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Seminar 8 - The Enlightenment.doc

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Department
History
Course
HIS109Y1
Professor
Kenneth Bartlett
Semester
Fall

Description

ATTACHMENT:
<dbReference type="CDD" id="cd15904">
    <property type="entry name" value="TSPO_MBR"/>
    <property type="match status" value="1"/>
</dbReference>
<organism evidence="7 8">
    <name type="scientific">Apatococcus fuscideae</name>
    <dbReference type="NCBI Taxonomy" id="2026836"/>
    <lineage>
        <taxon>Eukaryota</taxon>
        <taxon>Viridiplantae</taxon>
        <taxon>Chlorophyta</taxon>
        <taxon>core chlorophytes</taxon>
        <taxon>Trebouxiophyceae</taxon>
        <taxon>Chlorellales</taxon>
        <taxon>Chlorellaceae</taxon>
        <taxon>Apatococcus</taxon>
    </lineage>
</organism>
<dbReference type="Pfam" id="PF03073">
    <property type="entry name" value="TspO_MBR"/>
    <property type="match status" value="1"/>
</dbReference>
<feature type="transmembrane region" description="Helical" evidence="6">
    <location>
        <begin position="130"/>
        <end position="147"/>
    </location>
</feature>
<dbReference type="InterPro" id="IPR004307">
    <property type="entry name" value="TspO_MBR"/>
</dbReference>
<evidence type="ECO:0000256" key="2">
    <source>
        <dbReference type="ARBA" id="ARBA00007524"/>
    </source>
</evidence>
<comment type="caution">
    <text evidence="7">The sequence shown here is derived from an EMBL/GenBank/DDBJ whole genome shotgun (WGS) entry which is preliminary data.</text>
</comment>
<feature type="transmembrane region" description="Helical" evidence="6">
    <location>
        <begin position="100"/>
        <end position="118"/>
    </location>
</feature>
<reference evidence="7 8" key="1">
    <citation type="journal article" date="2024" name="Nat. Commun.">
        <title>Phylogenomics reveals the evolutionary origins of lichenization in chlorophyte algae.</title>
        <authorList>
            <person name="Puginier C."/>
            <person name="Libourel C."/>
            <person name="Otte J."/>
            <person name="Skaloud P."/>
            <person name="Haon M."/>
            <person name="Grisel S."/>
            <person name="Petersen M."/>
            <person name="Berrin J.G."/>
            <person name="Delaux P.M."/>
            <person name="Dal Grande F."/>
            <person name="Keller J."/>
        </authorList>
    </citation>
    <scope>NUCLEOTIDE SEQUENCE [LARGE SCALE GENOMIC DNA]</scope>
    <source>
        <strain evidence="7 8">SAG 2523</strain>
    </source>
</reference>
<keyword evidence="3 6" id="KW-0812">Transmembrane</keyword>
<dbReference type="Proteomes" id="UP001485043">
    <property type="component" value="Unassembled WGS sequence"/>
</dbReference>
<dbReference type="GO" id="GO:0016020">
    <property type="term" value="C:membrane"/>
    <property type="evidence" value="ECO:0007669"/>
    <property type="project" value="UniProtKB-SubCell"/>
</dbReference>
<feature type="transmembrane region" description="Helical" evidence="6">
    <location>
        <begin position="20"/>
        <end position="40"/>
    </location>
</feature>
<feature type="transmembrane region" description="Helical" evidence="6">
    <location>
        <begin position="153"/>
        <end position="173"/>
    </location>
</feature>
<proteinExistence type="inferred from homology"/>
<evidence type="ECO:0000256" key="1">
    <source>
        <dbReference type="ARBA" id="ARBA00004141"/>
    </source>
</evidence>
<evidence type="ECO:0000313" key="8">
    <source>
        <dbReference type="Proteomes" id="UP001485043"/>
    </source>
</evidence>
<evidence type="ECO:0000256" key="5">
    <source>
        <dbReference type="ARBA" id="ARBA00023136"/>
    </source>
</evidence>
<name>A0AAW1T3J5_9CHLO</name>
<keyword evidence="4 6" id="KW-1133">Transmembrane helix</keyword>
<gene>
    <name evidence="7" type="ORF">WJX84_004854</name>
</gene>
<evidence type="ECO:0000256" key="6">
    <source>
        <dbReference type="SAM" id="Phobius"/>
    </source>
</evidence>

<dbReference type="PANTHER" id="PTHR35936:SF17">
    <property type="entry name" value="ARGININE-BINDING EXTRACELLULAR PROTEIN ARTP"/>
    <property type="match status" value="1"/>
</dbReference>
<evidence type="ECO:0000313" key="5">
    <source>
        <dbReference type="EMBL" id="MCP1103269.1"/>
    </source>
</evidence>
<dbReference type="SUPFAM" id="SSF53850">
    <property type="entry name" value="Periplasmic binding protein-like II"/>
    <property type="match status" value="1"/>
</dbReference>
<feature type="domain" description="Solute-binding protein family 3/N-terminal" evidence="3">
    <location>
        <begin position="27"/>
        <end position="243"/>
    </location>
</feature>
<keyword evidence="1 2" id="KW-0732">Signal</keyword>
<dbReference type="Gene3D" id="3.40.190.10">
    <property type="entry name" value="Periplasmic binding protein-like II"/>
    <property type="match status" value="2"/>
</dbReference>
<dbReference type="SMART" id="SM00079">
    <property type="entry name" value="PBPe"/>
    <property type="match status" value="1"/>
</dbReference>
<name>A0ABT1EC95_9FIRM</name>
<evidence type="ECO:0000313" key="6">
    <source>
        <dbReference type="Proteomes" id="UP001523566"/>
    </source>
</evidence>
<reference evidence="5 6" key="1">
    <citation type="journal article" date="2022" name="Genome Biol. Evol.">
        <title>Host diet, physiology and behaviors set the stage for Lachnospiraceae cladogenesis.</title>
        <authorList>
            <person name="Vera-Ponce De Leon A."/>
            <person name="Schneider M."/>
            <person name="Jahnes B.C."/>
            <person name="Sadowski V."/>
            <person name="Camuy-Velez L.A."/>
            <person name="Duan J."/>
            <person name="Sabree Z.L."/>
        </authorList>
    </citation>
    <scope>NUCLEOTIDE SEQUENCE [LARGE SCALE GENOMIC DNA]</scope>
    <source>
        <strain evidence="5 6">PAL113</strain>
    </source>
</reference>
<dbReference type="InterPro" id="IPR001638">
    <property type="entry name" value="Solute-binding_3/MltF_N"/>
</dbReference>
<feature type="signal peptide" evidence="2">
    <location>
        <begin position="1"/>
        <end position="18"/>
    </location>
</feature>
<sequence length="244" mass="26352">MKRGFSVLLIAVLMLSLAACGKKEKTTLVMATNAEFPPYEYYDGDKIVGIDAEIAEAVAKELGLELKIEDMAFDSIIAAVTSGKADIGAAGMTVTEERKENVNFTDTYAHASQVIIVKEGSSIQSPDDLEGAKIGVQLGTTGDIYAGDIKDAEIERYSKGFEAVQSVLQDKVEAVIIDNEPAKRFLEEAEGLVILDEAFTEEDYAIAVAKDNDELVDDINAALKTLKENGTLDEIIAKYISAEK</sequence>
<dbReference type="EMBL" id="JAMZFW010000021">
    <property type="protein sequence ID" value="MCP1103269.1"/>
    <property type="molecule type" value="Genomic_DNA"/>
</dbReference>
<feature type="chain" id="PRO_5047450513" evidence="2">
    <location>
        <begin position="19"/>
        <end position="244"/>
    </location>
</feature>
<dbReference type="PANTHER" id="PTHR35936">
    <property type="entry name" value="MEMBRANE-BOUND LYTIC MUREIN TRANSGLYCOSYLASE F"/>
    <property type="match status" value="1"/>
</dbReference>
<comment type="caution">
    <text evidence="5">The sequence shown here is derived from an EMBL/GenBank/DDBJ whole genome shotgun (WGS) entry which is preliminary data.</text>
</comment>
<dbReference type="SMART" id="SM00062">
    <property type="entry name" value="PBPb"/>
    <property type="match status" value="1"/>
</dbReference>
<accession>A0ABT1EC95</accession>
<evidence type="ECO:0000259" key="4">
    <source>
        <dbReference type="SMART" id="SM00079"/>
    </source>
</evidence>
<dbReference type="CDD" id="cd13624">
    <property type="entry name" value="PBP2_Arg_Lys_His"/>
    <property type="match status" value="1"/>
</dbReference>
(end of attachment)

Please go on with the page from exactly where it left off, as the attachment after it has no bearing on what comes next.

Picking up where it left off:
HIS109Y1 Western Civilizations: p. 516 - 535 & Vol. 2: p. 216 - 238, 244 - 258 & Seminar 8 - The Enlightenment November 19th & November 21st/2012 Perspectives From the Past: p. 216 - 238, 244 - 258 A Philosophical and Political History of the Settlements and Trade of the Europeans Abbe Guillaume-Thomas Raynal - anyone who justifies slavery might as well be the one who tortures the negro - this person would be the enemy of the human race - society is divided into two societies: oppressed and the oppressors - the light of reason and simplistic nature should replace the blind ferocity of our ancestors - banning slavery doesn’t mean that we need to give up luxuries and conveniences; these productions can be cultivated by the hands of free men - until this revolution takes place, negroes will still be oppressed 1) Raynal condemns slavery on humanitarian grounds. He also argues that it does not exist in nature therefore the enlightenment revolution towards a simpler society should also be a revolution against slavery. 2) Slavery results in abuses against liberty and cruelty. 3) Even if someone willingly sacrifices their liberty for slavery, their children should not be tied to that same decision. The nature of slavery is such that individuality and liberty which are the cornerstones of the enlightenment cannot exist simultaneously. 4) The economic consequences of emancipation would not be terrible since slaves could be replaced by paid labourers. Letters Concerning the English Nation Voltaire -> considered English thought and institutions to be the best in human history and devoted himself to their introduction to France on his return - letter 13 speaks of the works of John Locke and the importance of the human soul - letter 14 compares the British philosopher Newton with the French philosopher Descartes - the main themes are religious tolerance, political moderation (approves of the English constitution), and experiential philosophy (Voltaire prefers Newton’s ideas on knowledge rather than Descartes observations which speculate far beyond the abilities of his sense) A Treatise of Human Nature David Hume -> he introduced his notion of skepticism which restricted human knowledge to the experience of ideas and impressions and denied the ability to verify their ultimate truth - all sciences are related to human nature including mathematics, natural philosophy, and natural religion - since they lie under the cognizance of man and are judged by their powers of observation - the sole end of logic is to explain the principles of our reasoning and the nature of our ideas - when experiments in all these fields are judiciously collected and compared, they results will be superior to any human observations 1) Hume believes that the disputes within the sciences are the fault of human observation and our limited understanding. 2) The science of man is the foundation for all fields of science and is how we observe and understand things. 3) When studying the science of man, one must understand human reason since how we analyze empirical evidence is relevant to the conclusions we draw. The Spirit of Laws Baron de Montesquieu -> explored the role of law in shaping political society and sought theoretical and practical responses to the problem of despotism -> he saw a political system where power was balanced as ideal (ie. the English system where power was split between the monarch and parliament) - it is the both the constitution and the fundamental laws of a nation which provide liberty to its people - the basis of political liberty is security - it is therefore on the goodness of criminal laws that the liberty of the subject principally depends - ie. a law which condemns a man to death on the testimony of a single witness is fatal to liberty - liberty is in perfection when criminal laws derive each punishment from the particular nature of the crime; decisions cannot be arbitrary - there are four types of crimes: ones prejudicial to religion, prejudicial to morals, prejudicial to public tranquility and finally crimes that are compromise the security of the subject - it is an abuse of the law to give a crime of treason to those individuals who don;t deserve it (ie. declaring people guilty based upon indiscreet speeches but no actions) 1) Montesquieu says that there are two types of liberty: political and philosophic. 2) Political liberty exists when we have security, philosophic liberty exists when one can exercise free will. 3) Liberty and reason are related since in order for the fundamental laws of a nation to allow political and philosophic liberty, it must follow logic and be responsive to the issues of the state based upon empirical evidence. 4) Nature is an important element when analyzing the types of crimes since the type of crime has a corresponding punishment. This simplifies the legal system and is reflective of the enlightenment. The Social Contract Jean-Jacques Rousseau -> sought to balance the freedom of the individual against the needs of the collective -> under his “social contract” people voluntarily relinquished certain rights and submitted to the general will -> these laws had absolute authority and would preserve equality between people - man is born free and this liberty is a sacred right resulting from the nature of man - the family unit is the first model of political societies: the ruler is the father and the people are the children. They are all born free and equal and only alienate their liberty only for their own advantage - no man has a natural authority over his fellow man - to renounce liberty is to renounce being a man - in man’s natural state, the human race would perish unless it changed its manner of existence - to solve this, each person puts all his power under the supreme direction of the general will - the passage from the state of nature to a civil state marks a change in man where justice is substituted for instinct - he deprives himself of some advantages which he got from nature; in return he gains mental stimulation and an uplifted soul - the general will is always right and tends to public advantage but it does not